But the man insisted on paying. If he had been rich it would have been a different matter. But he was a poor man who had earned the money by gathering fallen pine-needlesrom the mountain\and selling them. So my parents were embarrassed.
My father said to my mother that if he refused to take the money it would be a rejection of the man’s gratitude, so she said that they should accept his thanks. So she went to the market with the money\and bought five yards of cotton cloth\and gave it to the boy saying that he should have some new clothes made with it for the forthcoming Tano festival. At that time one yard of cotton cloth cost 35 fen. So, she added 75 fen of her own to the one yuan to buy cloth for the boy.
Poor as she was, she was not mean.
She used to say, “A man dies not because he hasn’t money but because he is mortal. Money changes hands.”
That was her philosophy.
She was a truly good-natured\and sympathetic woman.
When father criticized her once in a while, she never answered back. She would apologize for having done wrong\and promise not to do it again. When through mischief we got our clothes dirty, damaged the household utensils\or played noisily in the house, grandmother would ask her why she left her children alone without so much as scolding them once.
“I don’t think it necessary to scold them for such a mistake,” she would say simply in reply.
She herself was proud of helping her husband in his revolutionary work, but as a woman she lived through endless hardship that she could hardly endure. She seldom lived in comfort with her husband, because he was always awayrom home working for the independence of the country. I can say she was happy for about a year, when her husband was teaching at the school in Kangdong,\and then at Badaogou for a year\or two while they lived a home life together.
With her husband in prison, ailing after his release\and movingrom place to place under police surveillance,\and after his death, with me, her son, fighting awayrom home for the revolution, she spent her whole life in misery\and under constant strain.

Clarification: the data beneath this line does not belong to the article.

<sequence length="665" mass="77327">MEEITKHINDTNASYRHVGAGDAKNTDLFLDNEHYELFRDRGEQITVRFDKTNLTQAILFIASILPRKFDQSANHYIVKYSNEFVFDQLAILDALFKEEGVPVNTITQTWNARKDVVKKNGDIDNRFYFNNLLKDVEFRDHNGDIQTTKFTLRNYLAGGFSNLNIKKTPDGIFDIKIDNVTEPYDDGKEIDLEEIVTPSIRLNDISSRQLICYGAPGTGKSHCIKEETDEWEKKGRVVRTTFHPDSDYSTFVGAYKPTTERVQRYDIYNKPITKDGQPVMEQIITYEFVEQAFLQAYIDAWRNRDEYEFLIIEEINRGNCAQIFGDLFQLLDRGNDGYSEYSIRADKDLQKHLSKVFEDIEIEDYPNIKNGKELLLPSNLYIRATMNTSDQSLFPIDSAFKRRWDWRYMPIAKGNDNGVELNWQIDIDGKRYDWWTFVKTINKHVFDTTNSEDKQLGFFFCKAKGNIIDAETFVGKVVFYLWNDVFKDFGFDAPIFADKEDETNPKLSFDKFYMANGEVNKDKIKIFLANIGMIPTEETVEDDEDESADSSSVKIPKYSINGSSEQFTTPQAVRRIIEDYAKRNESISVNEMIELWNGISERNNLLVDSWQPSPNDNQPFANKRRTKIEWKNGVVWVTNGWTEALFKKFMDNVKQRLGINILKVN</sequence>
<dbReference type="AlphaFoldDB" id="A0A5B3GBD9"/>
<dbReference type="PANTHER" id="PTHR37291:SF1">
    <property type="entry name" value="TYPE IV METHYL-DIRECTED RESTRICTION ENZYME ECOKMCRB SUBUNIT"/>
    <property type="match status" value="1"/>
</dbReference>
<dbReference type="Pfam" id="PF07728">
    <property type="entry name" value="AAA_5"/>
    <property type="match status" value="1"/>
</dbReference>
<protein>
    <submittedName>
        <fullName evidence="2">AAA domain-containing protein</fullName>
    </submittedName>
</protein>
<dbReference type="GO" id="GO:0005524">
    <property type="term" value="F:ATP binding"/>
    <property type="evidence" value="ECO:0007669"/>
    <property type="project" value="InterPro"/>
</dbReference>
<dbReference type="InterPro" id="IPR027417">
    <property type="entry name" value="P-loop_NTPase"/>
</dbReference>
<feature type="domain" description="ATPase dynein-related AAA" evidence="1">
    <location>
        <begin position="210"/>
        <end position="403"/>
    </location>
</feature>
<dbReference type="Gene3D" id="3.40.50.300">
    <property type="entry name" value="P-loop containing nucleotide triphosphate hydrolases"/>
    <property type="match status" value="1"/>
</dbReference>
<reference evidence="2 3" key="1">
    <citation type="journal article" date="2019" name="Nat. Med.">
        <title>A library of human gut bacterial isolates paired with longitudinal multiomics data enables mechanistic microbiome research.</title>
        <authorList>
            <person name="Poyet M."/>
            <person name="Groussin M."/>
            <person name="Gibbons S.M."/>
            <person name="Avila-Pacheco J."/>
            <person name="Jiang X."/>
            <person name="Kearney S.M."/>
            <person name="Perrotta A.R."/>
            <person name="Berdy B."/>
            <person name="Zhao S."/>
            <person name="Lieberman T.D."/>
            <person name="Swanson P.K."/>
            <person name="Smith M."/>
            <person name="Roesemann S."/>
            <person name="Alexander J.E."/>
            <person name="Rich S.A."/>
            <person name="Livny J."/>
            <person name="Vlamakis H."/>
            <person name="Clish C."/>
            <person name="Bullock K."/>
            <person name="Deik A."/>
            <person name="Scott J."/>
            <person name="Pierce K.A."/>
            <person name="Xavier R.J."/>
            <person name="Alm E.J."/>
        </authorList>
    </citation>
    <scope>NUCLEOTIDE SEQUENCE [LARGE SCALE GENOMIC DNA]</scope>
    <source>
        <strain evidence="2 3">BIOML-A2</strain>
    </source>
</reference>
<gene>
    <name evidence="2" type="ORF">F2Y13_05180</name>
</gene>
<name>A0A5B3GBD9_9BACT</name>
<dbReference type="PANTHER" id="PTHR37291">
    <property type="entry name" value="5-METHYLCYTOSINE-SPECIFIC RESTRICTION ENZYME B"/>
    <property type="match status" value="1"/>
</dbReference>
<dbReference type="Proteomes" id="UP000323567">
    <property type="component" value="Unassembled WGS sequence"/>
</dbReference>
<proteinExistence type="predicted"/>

When she was living in Mangyongdae, too, she was always on her feet as the eldest daughter-in-law of a family of twelve. What with caring for her husband\and her parents-in-law,\and what with the household chores of washing the dishes, laundering\and weaving, she had not a moment of leisure. During daylight she had to work in the fields without a moment to relax, gazing up at the sun. At a time when feudalism prevailed\and etiquette was extremely complicated, the duties of the eldest daughter-in-law of a large family were not simple. When boiled rice was prepared for a meal at times her share was the scorched portion at the bottom of the pot,\and when gruel was made she drank the thinnest part of the liquid.
When she was exhausted she would go to church with my aunt. In Songsan\where the Military University is now situated there was a Presbyterian church. Many Christians lived in Nam-ri\and its vicinity. Some miserable people thought they would go to “Heaven” after death if they believed in Jesus Christ.
When parents went to church their children followed them. In\order to increase its congregation the church frequently distributed sweets\and notebooks to the children. The children liked such gifts, so they went to Songsan in groups every Sunday.
At first I, too, was interested in the church\and sometimes went to Songsan with my friends. But I became tired of the tedious religious ceremony\and the monotonous preaching of the minister, so I seldom went to church.
One Sunday, as I ate some bean toffee made by my grandmother, I said to my father, “Father, I won’t go to church today. Attending worship is not interesting.”